But the ensuing debate also showed the backlash to a growing feminist movement. Some played down the threat to women, suggesting that the incident highlighted general public safety concerns and the threat of gang violence. Weibo also deleted hundreds of accounts on its platform, accusing users of seeking to stoke enmity between genders.

Analysis: China’s government sees any independent activism as a potential challenge to its control. Feminist activists have been dismissed in court, sued or arrested, while state-owned news media has described the #MeToo movement as a foreign tool to weaken China.

Background: In January, people on social media similarly erupted in anger after a woman was found chained in a shack, but officials detained or censored some who pressed for more information. Last year, the tennis player Peng Shuai disappeared from view after accusing a former high-ranking leader of sexual coercion.



Asia Pacific
Alisha Hawthorne, a character in “Lightyear,” kisses her wife in one scene.Disney/Pixar, via Associated Press
  • Indonesia and Malaysia may follow the U.A.E. in restricting “Lightyear,” a new Disney film that features a same-sex kiss.
  • Pakistan’s government is urging its people to drink less tea, saying that tea imports are hurting the economy, CNN reports.
  • Penguins are washing up on New Zealand’s beaches, The Guardian reports. Officials think they are starving to death, as climate change warms waters and drives away their food source.
  • In the U.S., F.D.A. advisers recommended that the agency authorize the Moderna and Pfizer vaccines for children as young as 6 months.
  • Yesterday, Hong Kong reported more than 1,000 new coronavirus infections in a single day for the first time since mid-April, Reuters reported.
  • Ahead of the Hajj, Saudi Arabia lifted most of its restrictions even though cases are steadily rising.
World News
“It was a relief, a gift from God,” a passenger told The Times, speaking of the last-minute change in plans.Dan Kitwood/Getty Images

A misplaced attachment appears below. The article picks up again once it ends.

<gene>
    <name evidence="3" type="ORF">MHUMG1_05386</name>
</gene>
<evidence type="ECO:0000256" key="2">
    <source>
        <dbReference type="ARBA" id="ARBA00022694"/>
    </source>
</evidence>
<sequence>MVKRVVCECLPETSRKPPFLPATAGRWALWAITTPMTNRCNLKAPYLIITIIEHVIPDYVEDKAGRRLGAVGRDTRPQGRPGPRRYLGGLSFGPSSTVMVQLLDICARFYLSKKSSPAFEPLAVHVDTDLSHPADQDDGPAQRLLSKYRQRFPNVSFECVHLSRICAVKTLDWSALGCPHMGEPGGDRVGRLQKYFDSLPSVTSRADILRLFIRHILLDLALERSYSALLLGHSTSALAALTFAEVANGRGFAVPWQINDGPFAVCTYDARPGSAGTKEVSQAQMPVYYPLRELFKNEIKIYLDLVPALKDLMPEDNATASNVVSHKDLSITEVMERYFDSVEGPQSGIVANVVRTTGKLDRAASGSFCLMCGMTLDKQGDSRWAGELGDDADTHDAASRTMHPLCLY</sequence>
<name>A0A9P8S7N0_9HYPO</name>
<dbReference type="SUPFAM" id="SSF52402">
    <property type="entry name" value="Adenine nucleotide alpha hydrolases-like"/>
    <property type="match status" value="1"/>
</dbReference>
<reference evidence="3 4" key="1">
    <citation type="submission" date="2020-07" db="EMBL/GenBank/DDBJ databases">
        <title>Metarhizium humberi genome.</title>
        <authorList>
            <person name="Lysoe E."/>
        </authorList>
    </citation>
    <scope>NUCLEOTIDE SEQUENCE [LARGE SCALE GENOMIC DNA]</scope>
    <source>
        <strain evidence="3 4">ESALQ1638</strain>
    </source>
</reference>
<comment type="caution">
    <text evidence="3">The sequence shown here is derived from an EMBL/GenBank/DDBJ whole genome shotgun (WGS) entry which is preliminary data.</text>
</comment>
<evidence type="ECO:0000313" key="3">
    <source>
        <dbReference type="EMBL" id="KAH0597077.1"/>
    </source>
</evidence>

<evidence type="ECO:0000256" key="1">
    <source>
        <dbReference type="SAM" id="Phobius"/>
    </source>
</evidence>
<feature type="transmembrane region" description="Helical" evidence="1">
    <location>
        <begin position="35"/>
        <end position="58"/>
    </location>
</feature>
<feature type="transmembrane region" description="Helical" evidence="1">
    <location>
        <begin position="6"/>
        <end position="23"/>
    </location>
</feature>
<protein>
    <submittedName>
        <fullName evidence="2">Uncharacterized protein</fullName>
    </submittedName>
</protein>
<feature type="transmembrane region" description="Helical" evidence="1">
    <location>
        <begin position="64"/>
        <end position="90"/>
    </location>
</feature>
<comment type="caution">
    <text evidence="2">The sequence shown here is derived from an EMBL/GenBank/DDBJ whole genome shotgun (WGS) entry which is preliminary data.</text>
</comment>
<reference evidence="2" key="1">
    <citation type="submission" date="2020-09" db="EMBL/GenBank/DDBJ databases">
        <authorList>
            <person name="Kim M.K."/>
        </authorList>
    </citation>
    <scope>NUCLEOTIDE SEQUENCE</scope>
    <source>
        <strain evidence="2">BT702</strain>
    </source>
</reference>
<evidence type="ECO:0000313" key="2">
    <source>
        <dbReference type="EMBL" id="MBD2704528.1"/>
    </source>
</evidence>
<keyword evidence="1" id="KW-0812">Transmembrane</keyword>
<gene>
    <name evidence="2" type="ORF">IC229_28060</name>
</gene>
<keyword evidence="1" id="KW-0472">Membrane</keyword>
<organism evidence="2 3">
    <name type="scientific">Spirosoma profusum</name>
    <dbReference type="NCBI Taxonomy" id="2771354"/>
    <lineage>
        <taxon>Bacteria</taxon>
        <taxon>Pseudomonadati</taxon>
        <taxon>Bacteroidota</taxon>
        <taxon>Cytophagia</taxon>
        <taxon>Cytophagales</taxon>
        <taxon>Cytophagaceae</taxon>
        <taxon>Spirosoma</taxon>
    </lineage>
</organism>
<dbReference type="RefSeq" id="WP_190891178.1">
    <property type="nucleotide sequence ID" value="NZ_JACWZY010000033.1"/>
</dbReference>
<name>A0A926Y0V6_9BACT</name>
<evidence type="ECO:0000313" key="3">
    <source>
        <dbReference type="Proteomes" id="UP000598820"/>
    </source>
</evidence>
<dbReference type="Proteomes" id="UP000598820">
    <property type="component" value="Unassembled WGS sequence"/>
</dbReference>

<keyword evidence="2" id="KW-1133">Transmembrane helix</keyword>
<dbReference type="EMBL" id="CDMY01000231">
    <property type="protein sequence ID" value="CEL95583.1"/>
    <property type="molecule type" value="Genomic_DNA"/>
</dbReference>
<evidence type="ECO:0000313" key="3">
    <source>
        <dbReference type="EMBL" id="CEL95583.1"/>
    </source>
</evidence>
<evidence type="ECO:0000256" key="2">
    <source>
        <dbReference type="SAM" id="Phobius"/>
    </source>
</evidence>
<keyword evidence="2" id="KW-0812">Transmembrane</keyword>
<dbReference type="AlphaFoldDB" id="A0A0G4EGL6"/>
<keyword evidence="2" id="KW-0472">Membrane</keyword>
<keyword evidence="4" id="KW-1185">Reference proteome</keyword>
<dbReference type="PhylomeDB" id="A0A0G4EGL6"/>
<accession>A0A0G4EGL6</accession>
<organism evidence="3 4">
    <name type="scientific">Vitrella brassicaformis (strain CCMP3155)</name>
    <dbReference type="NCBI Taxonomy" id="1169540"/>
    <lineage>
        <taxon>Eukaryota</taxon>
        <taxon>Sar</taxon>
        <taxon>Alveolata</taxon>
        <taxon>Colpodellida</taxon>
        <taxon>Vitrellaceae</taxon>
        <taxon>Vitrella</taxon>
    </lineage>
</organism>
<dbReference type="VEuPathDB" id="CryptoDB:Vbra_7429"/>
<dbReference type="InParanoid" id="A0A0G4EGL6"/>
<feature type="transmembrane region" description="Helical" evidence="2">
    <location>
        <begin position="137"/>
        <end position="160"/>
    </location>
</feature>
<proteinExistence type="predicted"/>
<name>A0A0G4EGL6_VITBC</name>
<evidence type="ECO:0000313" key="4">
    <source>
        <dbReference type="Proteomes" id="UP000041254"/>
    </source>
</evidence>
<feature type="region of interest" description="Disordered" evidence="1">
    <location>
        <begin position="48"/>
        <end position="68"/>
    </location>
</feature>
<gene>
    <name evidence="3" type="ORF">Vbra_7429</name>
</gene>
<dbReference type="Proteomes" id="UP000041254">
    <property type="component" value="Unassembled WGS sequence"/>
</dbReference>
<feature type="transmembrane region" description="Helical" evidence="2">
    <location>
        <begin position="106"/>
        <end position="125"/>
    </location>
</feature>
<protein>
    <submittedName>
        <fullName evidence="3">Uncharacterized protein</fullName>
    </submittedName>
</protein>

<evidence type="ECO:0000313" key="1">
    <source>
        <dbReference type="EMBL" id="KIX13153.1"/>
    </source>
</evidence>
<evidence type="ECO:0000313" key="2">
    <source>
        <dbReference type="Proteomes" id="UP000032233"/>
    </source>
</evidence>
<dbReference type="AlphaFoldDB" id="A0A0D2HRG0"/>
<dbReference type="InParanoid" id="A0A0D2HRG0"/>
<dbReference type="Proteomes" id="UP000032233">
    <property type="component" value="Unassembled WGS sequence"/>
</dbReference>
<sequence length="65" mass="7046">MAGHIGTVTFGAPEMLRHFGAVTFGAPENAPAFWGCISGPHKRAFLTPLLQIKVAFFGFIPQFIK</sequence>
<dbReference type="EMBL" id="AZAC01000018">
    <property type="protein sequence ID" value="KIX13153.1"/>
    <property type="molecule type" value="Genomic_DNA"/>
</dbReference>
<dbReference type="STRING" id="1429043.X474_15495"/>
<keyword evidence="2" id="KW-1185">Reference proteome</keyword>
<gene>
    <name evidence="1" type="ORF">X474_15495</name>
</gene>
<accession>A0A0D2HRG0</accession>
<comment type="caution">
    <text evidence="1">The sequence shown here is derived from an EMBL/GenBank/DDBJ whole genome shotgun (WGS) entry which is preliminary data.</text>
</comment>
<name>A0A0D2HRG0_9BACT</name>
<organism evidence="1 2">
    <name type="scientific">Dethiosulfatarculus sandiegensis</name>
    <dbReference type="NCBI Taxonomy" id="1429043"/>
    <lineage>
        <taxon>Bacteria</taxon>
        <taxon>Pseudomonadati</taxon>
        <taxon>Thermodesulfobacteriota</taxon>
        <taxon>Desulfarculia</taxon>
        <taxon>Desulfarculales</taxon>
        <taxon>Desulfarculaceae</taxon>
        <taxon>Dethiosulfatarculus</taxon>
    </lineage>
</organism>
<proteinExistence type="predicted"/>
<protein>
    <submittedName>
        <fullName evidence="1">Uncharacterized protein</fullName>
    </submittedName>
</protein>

A Morning Read
Crew members trying to free a log raft from a shallow sand bank.Ashley Gilbertson for The New York Times

The Congo River has become a logging highway. Men and women there lash timber together into rafts, floating downstream to lumber ports in an attempt to eke out a profit. But each tree once grew in the region’s crucial rainforest, and each raft represents its dismantling.

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The fix is in

Social media stars are teaching followers to “flip” their furniture — a trend that is perhaps no surprise after a period during the pandemic when many people downloaded TikTok to fend off the boredom of being stuck on the couch.

Flipping, in this sense, means finding a well-built but aging piece of furniture; refurbishing it, often by sanding, adding fresh paint or varnish and updating its hardware; and reselling it. Many of the people making videos also aim to help viewers improve the furniture already in their homes.

“So many people can’t afford to spend thousands of dollars on furniture,” Christina Clericuzio, a flipper from Connecticut, told The Times. “So it’s fun to show people that they can have these things for less when they D.I.Y.” — Tom Wright-Piersanti, a Morning editor


What to Cook
Ryan Liebe for The New York Times

Try this easy riff on chicken caprese.


A one-piece bathing suit is complex and pricey to make, even on a 3-D knitting machine.

What to Read

Leïla Slimani — winner of the Goncourt Prize, France’s most prestigious literary prize — offers some suggestions for reading your way through Paris.

Now Time to Play

Play today’s Mini Crossword, and a clue: “Very funny!” (two letters).

That’s it for today’s briefing. See you next time. — Amelia

P.S. The Times newsroom toasted Dean Baquet on Tuesday, his last day as executive editor. Bon voyage, Dean!

The latest episode of “The Daily” is about the bear market.

Tom Wright-Piersanti wrote today’s Arts and Ideas. You can reach Amelia and the team at